This chapter first defines equity and investment fund shares, and debt instruments, and then explains the valuation methods to be used when requesting data on direct investment positions. As well, a brief introduction to the model survey forms is provided.

This chapter first defines equity and investment fund shares, and debt instruments, and then explains the valuation methods to be used when requesting data on direct investment positions. As well, a brief introduction to the model survey forms is provided.

Equity and Investment Fund Shares, and Debt Instruments


3.1 Equity consists of all instruments and records that acknowledge claims on the residual value of a corporation or quasicorporation, after the claims of all creditors have been met. Equity is treated as a liability of the issuing institutional unit (a corporation or other unit), see paragraph 5.21 in Balance of Payments Manual and International Investment Position Manual (BPM6).

3.2 Ownership of equity in legal entities is usually evidenced by shares, stocks, depository receipts, or similar documents. Shares and stocks have the same meaning, while depository receipts are securities that represent ownership of shares listed in other economies. Participating preferred shares are those that provide for participation in the residual value upon the dissolution of an incorporated enterprise. Such shares are also equity securities, whether the income is fixed or determined according to a formula (see paragraph 3.9 for nonparticipating preferred shares, which are treated as debt instruments).

3.3 Equity may be split on a supplementary basis into:

  • Listed shares

  • Unlisted shares

  • Other equity.

3.4 Equity securities include listed shares. These shares are those listed on stock exchanges and other financial markets and may sometimes be referred to as quoted shares. Unlisted shares and other equity are not listed on stock exchanges and other financial markets. Unlisted shares may be sometimes referred to as private equity.1

3.5 Other equity is equity that is not in the form of securities. It can include equity in quasicorporations, such as branches, trusts, limited liability partnerships, other types of partnerships, unincorporated funds, and notional units created for ownership of real estate and other natural resources. Where significant, cross-border ownership in land and other natural resources should also be included in direct investment (equity), see paragraphs 2.12 and 2.13. Where capital equipment is provided by a direct investor (DI) to its direct investment enterprise (DIENT) without recognition of a counterpart debt claim, this is regarded as the injection of equity (see paragraph 12.13 in BPM6).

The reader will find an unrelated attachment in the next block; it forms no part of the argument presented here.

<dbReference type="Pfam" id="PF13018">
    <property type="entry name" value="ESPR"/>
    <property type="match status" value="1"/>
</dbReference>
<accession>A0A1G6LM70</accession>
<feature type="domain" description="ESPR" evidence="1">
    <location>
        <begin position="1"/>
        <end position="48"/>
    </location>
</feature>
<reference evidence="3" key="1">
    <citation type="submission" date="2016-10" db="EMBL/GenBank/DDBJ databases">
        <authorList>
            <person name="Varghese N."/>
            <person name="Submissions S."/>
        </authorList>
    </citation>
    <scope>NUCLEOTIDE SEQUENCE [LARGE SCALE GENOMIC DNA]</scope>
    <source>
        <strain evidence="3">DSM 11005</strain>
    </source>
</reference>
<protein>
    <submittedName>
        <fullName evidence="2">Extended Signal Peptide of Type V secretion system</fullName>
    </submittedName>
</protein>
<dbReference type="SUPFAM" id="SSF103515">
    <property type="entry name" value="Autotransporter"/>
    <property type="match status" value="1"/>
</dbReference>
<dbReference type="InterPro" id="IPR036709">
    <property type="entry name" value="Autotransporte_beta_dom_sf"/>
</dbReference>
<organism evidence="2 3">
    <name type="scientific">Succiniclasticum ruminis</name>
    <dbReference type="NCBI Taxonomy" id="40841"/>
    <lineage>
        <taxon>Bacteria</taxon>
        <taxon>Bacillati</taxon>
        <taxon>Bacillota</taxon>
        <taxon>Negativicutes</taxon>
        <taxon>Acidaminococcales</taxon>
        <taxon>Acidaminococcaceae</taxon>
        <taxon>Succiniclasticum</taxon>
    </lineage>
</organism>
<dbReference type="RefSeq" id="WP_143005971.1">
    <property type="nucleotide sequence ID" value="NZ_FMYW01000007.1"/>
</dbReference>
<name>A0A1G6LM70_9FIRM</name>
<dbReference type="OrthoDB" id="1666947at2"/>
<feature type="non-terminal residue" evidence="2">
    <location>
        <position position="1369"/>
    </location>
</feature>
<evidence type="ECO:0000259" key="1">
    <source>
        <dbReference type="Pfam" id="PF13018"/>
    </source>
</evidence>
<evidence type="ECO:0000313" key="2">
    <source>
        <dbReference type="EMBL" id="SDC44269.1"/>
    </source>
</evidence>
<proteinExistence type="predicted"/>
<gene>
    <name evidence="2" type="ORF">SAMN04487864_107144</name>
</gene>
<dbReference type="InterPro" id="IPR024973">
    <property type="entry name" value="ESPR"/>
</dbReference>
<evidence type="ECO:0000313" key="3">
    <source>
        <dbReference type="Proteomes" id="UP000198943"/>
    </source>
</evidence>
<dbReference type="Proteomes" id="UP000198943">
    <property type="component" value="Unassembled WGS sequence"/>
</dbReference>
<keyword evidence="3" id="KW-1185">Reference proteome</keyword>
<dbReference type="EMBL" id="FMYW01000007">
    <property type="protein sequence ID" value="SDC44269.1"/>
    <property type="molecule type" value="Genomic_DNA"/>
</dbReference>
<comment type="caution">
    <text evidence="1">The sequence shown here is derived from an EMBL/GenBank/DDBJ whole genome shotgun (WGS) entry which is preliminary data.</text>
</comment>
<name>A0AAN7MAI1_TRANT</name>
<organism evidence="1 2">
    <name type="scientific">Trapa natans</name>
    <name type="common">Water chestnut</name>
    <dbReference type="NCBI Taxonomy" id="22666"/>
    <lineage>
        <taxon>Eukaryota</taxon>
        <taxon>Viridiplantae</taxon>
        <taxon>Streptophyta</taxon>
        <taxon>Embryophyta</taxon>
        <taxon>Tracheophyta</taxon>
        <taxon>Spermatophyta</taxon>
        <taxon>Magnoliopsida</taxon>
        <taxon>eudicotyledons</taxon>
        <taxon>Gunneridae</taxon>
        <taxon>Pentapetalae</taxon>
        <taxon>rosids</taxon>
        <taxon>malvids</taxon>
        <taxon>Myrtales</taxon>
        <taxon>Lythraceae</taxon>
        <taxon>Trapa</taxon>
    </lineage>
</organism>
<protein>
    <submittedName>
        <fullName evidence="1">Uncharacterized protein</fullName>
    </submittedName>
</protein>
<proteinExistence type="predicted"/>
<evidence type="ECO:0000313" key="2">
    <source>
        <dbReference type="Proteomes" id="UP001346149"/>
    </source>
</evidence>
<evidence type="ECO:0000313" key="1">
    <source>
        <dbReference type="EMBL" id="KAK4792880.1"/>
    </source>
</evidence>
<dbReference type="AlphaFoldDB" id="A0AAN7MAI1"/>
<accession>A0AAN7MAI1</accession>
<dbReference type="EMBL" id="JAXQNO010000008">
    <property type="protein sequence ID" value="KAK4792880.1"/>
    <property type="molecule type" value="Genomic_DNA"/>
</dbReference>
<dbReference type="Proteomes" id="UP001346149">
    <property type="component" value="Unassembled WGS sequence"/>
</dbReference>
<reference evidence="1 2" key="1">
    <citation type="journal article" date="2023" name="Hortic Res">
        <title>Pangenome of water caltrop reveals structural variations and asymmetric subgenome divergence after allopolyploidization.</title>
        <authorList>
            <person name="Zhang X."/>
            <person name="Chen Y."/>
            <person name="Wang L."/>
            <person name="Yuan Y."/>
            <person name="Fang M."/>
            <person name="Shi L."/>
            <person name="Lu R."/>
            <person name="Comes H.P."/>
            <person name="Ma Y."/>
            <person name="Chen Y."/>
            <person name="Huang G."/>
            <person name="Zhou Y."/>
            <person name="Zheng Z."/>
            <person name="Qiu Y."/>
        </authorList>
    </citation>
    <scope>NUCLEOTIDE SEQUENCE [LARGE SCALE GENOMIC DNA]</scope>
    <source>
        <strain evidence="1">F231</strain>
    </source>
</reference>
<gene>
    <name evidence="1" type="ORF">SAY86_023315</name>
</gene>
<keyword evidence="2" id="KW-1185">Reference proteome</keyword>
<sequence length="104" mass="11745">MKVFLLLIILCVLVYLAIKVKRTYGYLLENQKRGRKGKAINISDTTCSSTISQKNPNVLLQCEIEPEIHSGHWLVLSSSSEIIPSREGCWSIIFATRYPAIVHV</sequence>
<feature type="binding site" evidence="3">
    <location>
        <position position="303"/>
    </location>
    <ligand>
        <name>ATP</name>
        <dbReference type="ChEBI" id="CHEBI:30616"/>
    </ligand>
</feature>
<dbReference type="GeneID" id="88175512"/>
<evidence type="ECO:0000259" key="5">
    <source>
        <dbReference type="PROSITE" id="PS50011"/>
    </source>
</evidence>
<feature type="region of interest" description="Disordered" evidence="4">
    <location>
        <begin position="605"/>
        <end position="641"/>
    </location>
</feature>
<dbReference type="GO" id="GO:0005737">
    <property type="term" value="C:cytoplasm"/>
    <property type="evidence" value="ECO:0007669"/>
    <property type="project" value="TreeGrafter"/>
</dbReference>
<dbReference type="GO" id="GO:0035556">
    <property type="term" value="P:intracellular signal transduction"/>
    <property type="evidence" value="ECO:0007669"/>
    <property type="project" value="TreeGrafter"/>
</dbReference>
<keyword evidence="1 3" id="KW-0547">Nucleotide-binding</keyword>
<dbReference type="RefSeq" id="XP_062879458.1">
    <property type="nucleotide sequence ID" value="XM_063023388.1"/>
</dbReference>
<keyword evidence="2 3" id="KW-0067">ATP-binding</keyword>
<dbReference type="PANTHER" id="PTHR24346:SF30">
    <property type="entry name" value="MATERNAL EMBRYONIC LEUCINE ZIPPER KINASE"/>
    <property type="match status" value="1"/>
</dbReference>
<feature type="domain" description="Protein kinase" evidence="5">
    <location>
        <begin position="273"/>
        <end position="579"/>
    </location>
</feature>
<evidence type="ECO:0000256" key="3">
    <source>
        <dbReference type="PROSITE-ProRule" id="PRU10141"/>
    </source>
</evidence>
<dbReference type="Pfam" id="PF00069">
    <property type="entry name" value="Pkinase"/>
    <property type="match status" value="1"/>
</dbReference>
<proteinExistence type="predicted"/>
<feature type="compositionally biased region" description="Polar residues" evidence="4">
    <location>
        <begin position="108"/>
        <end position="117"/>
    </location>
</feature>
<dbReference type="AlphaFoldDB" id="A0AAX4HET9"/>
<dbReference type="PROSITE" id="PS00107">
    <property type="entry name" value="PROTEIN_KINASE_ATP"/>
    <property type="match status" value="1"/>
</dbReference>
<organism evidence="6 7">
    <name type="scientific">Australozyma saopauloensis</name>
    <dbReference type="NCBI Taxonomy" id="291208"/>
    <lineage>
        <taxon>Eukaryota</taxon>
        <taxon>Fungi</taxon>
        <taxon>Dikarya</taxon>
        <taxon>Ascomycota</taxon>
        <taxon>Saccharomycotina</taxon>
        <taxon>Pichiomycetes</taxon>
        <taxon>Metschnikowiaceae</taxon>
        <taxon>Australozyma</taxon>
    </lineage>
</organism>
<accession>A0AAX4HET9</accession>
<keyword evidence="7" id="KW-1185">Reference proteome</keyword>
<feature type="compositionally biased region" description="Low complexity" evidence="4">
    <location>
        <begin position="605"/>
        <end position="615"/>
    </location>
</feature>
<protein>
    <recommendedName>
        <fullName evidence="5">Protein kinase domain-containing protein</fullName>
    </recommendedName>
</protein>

Investment Fund Shares or Units

3.6 Investment funds are collective investment undertakings through which investors pool funds for investment in financial or nonfinancial assets or both. These funds issue shares (if a corporate structure is used) or units (if a trust structure is used). Investment funds include money market funds (MMFs) and non-MMFs. Investment funds shares or units refer to the shares issued by mutual funds and unit trusts rather than the shares they may hold (see paragraph 5.28 in BPM6).

Debt instruments

3.7 Intercompany lending is used to describe direct investment debt positions between affiliated enterprises. It includes all debt instrument transactions and positions other than those between selected financial corporations (see paragraphs 2.21-2.24). Debt instruments are those that require the payment of principal and/or interest at some point(s) in the future.2 The term debt instrument is applicable to both the liability and the corresponding debt claim. Debt instruments may comprise deposits, debt securities, and other debt instruments. These instruments may earn/pay interest but this is not a necessary criterion for an instrument to be classified as debt.3


3.8 Deposits include all claims that are (1) on deposit-taking corporations and, in some cases, other institutional units; and (2) are represented by evidence of deposit. These deposits may be in the form of transferable balances (on which, for example, checks may be written) or other, less liquid forms of deposit.

Debt securities5

3.9 Debt securities are negotiable instruments serving as evidence of a debt normally traded in financial markets. They include bills, bonds, certificates of deposit, bankers’ acceptances, commercial paper, debentures, asset-backed securities, index-linked securities,6 and nonparticipating preferred stocks or shares (instruments that pay a fixed income but do not provide for participation in the distribution of the residual value of an incorporated enterprise on dissolution). Bonds that are convertible into equity should also be classified as debt prior to the time that they are converted to equity.